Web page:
Let’s segue into a little tutorial of this particular stitched shibori technique that created these patterns on the fabric. I think this technique is called horse tooth or horse’s teeth because the resulting pattern looks like what it’s named. First, the stitches are done on the fold with the folds spaced out about 3&1/2” apart. The folds were made parallel to the grain-line and I find it helpful to iron on the folds to ensure easier stitching. The stitches are basically running stitches 1/2” wide sewn on 1/2” from the edge of the fold.
I used doubled-up regular sewing polyester thread and started each sewing row with a stopper of gaffer tape to make sure the threads stay locked in place when gathering up the threads in the second step when all the rows are stitched up. Next time, I will use stronger thread like Extra Strong Gutermann to ensure that the threads don’t break when gathering them up and pulling strongly to secure the tightest gather possible. None of them broke off while I was doing it, but it kind of made me nervous and the extra strong thread will give me better peace of mind in the next try. After gathering and tightening with strong knots on both ends of the rows, the fabric looks something like this:
The tight folds of the gathers form the resist pattern on the fabric. And this is the first technique that I used for the first piece of fabric:
The second piece of fabric was created by folding parallel to the crossgrain with accordion folds spaced out 3&1/2” apart. The stitch length is 1/2” and also sewn on 1/2” away from the edge of the fold. After the rows of stitches were tightened into gathers, I added an extra row of resist by wrapping string tightly in between the stitched folds.
This yielded a pattern with horizontal lines:
After the fabrics are stitched, gathered and bound, then it is ready to be dyed according to hand-dyeing instructions for synthetic dyes or natural dyeing techniques. Make sure you follow the instructions for pretreating the fabric before stitching and the instructions for rinsing and washing the fabric after the dyeing process.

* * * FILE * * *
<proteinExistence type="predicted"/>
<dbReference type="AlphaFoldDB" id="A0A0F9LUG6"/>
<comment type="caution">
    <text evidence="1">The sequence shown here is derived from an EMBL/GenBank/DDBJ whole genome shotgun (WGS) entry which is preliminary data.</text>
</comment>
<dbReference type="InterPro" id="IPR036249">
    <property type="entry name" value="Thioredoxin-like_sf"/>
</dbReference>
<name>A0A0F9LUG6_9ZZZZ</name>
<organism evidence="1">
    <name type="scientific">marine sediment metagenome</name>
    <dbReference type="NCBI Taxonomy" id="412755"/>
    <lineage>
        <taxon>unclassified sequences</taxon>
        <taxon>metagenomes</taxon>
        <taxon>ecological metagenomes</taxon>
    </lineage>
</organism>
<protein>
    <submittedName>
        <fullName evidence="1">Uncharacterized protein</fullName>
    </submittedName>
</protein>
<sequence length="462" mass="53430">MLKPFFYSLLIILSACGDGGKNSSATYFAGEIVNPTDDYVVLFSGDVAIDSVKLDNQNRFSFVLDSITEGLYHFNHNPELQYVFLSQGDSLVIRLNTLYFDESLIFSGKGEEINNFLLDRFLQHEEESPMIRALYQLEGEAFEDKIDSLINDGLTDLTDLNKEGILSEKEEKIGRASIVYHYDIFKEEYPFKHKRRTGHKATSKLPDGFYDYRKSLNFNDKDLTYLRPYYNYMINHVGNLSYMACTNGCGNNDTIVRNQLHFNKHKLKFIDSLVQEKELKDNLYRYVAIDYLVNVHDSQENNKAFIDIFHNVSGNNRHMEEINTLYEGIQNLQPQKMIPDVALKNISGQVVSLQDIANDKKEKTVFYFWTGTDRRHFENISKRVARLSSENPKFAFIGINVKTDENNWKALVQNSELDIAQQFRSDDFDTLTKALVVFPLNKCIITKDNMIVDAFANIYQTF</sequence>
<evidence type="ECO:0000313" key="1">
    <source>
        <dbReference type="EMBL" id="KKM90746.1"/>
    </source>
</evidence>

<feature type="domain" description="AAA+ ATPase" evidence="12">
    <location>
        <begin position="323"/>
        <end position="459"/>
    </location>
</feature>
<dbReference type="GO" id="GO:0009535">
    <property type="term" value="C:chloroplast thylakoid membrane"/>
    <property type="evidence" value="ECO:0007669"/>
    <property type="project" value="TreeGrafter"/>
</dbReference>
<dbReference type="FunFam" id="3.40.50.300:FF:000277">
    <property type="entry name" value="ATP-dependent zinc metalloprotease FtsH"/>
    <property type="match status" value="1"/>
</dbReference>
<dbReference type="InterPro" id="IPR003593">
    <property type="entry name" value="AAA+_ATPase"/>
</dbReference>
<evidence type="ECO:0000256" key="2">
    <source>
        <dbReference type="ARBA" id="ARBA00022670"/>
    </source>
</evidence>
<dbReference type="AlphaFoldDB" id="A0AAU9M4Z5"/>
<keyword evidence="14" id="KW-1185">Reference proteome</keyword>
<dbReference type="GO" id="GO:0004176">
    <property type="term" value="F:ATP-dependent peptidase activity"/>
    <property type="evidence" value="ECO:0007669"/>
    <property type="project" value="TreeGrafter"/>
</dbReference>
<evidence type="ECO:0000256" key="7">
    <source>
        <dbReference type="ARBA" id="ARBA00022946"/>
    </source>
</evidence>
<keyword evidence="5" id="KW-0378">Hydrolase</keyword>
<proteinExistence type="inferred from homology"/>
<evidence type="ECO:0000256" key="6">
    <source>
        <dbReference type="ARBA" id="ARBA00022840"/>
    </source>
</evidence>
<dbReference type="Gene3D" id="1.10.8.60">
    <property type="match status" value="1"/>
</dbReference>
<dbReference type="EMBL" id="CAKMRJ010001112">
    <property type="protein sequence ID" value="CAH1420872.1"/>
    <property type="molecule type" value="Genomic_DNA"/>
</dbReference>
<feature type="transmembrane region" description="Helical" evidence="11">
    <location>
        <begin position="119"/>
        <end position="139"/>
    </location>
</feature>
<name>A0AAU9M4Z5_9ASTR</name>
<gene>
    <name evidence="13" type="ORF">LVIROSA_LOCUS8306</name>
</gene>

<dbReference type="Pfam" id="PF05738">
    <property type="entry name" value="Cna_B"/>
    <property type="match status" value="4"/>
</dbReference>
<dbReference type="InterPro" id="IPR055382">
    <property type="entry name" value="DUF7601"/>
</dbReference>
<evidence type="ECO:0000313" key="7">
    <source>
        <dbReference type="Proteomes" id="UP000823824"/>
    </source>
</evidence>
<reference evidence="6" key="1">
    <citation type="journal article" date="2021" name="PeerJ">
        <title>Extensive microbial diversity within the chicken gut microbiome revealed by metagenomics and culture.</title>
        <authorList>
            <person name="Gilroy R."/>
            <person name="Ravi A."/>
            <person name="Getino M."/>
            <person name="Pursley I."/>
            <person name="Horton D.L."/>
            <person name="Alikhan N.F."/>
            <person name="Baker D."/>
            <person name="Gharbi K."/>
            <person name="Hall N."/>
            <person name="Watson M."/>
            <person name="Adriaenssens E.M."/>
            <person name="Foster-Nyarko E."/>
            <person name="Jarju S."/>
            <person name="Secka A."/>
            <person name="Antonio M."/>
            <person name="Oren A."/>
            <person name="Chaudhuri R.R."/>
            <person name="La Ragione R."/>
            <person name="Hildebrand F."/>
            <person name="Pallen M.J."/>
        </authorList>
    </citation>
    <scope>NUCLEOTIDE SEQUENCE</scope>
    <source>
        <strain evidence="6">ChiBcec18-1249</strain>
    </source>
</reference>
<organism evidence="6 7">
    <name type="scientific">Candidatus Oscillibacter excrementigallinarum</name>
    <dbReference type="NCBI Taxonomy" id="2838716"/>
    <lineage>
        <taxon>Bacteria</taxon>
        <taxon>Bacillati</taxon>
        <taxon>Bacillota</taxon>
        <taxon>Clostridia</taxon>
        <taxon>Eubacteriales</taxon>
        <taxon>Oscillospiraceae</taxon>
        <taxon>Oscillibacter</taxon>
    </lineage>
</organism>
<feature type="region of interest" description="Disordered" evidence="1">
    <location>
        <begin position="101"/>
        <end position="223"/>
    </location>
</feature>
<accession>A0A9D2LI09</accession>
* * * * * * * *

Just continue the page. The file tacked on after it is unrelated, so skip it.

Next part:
The dye that is available to me right now is a synthetic dye that can also be used for washing machine dyeing as well. It is the Marabu Fabric Color in Deep Blue. This product comes with a colour fixer that is added on at the end to ensure that the colour stays on more lastingly and effectively. Other dyes like Rit Dye and Dylon can be used as well. These dyes have to be modified for hand-dyeing for the resist dyeing to be successful. I doubt that the resist dyeing will work in the machines. Make sure that the fabrics used are made up of natural fibres like cotton, linen, viscose and silk.
The most time-consuming process of stitched shibori is stitching up the fabric, and then gathering them up and carefully and tightly tying up the knots at the ends of the rows. The stitching becomes a meditative process that needs patience. It is all worth your while to make sure that the fabric is gathered tightly and tied together securely for better resist results.
I am really digging this whole journey of dyeing fabrics and making garments out of them. It really gives clothes an extra personal touch. The stitching gives a certain control of the resulting patterns on the fabric but there is always this element of the unexpected that comes with shibori dyeing. What cannot be controlled is just as beautiful, or maybe even more beautiful. This feeling of the unknown and a sense of surprise when the dyed fabric is unbound and revealed is so thrilling. This rush of endorphins makes shibori highly addictive. You’ve been forewarned!